How did you know the goal of Adventure was to find a chalice and bring it back to the yellow castle?

How did you know how to use smarts bombs or hyperwarp in Defender?

How did you know how to use invisio, smarts bombs or hyperwarp in Stargate/Defender II?

How did you know how to select your special ability in Asteroids?

How did you know what you were looking for and where to bring it in Haunted House?

How did you know how to pitch/field/bat/etc in most of the Baseball games?

How did you know how to select plays/pass/kick/etc in most of the Football games?
How did you know the controls in Space Shuttle?

How did you understand Solaris?

How did you know how to select weapons in Radar Lock?

How did you know how to make Indiana walk in Raiders of the Lost Ark? (never mind the REST of the game!)

And the list goes on...

 

I still to this day frequently reference my manuals for game controls, game variations, and what the difficulty switches are used for.

 

I guess it's comparable to the typical 'male mentality' of preferring to frig around with something and bitch that they don't understand it rather than take 5 minutes to read instructions...

 

I think the only Company that made 'plug and play' games were Activision.

Sure most Atari brand games could be payed without reading the manual, but knowing the game variations, what the difficulty switches control and whether or not a second joystick is necessary for extra controls is definitely handy!

Edited by Torr
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^^Can't proove something false through lack of evidence. They dug up some old Atari carts That's all the evidence they needed to proove the rumors of buried games were true. Nobody ever said it was all ET carts. I sure wish they could have busted the cement caps, but oh well...

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How did you know how to select your special ability in Asteroids?

 

Some of us didn't. Some of us didn't know how to read yet..

 

Not sure how I figured out how to beat Adventure...maybe my dad told me, or my uncle.

 

But ET, that must have been later, because I remember reading the manual for that.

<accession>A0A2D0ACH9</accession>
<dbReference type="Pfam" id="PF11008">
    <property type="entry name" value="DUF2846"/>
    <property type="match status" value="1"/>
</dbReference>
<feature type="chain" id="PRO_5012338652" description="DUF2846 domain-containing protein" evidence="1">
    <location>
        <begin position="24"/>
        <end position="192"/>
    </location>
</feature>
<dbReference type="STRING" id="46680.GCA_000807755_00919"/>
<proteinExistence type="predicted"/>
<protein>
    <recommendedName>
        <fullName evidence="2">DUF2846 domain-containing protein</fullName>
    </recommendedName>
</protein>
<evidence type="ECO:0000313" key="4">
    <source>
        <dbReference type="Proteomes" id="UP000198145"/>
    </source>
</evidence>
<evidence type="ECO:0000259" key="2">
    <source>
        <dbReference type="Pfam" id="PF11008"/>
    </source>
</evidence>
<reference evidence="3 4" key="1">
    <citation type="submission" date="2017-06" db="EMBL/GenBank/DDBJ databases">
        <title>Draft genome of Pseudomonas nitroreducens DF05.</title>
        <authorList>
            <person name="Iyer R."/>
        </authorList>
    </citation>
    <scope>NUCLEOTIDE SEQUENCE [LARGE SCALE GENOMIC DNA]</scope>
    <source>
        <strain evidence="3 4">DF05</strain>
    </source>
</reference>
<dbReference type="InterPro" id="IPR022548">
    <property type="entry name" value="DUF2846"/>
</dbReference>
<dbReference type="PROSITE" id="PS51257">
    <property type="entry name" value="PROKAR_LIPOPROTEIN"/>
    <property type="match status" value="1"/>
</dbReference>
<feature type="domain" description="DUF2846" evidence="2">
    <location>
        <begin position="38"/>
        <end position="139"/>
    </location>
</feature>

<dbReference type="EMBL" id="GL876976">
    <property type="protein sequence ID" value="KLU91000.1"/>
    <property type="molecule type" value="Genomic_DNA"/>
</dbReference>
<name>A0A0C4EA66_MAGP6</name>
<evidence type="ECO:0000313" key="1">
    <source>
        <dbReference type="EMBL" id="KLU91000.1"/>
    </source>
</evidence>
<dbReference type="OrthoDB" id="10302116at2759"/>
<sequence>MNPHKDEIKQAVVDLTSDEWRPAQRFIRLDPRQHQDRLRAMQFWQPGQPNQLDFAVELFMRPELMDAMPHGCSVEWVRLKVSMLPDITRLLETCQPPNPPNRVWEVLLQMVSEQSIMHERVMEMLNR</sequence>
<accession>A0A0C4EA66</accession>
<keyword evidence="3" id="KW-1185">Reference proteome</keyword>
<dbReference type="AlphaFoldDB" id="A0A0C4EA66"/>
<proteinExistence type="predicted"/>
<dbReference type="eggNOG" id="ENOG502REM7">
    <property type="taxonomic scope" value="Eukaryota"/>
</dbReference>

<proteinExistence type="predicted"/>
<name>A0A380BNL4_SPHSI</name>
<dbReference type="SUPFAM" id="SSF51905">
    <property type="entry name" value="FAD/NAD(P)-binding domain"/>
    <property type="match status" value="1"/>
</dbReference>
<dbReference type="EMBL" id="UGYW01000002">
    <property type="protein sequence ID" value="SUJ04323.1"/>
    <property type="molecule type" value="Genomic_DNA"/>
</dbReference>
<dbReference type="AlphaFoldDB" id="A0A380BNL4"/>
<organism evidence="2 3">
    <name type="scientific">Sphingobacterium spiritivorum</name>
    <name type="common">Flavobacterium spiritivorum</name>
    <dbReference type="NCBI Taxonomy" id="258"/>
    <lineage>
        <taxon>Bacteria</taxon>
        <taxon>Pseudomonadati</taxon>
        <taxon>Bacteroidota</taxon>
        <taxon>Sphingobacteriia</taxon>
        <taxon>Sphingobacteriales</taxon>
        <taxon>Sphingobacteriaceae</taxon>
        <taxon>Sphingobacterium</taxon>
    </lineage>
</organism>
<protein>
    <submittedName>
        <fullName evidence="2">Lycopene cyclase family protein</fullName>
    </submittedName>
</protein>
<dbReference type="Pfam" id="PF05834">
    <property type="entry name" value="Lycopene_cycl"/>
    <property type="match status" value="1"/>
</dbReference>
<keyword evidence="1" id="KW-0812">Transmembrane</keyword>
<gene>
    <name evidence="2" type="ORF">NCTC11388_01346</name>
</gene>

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You are right about that but still it is a pretty nice design although I think the cartridge should have had some damage to it. It looks too good to make it seem like it was part of what was unearthed.

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Aww, man. Now my first edition will be obsolete. :P

 

As for the 5 million carts, I'm sure as soon as the public got wind of the game being a turd, many did not buy it. If 3.5 million stock got returned by retailers as unsold, I would still consider that overproduction, or at least a gross overestimation of the current market. So all these returned carts went to the el Paso plant, or back to Sunnyvale?

 

It'll be a collectible. :) Little known fact: there's already been several sub-revisions and we have a unique Atari inspired product numbering system to denote each revision.

 

Most of the of store returns as well as unsold warehouse stock went to Atari's HQ to be disposed of. We have confirmation on the location from Jim Heller, and it's something that was going on before the El Paso dumping.

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Meh, bogus sueveneers.

 

As for the manual crap, most games only needed a lookup table for the variations. Funny how so many games had literally dozens of variations to extract additional replay value.

 

In the NES days, it was mostly A= jump, B= run, shoot, attack, and some of the more advanced games like Kirby's Adventure had in game tutorials during attract mode, although some strategic games you had to have a manual.

 

Then came the 16-bit fighters with six action buttons and over-the-top button combinations...

 

Atari did a lot with it's one button.

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I never understand why so many VCS and NES games on ebay are without box and instructions. Why would you throw away the instructions? And the box which keeps the cart neat and protected?

It's like buying a vinyl record and throwing away the sleeve.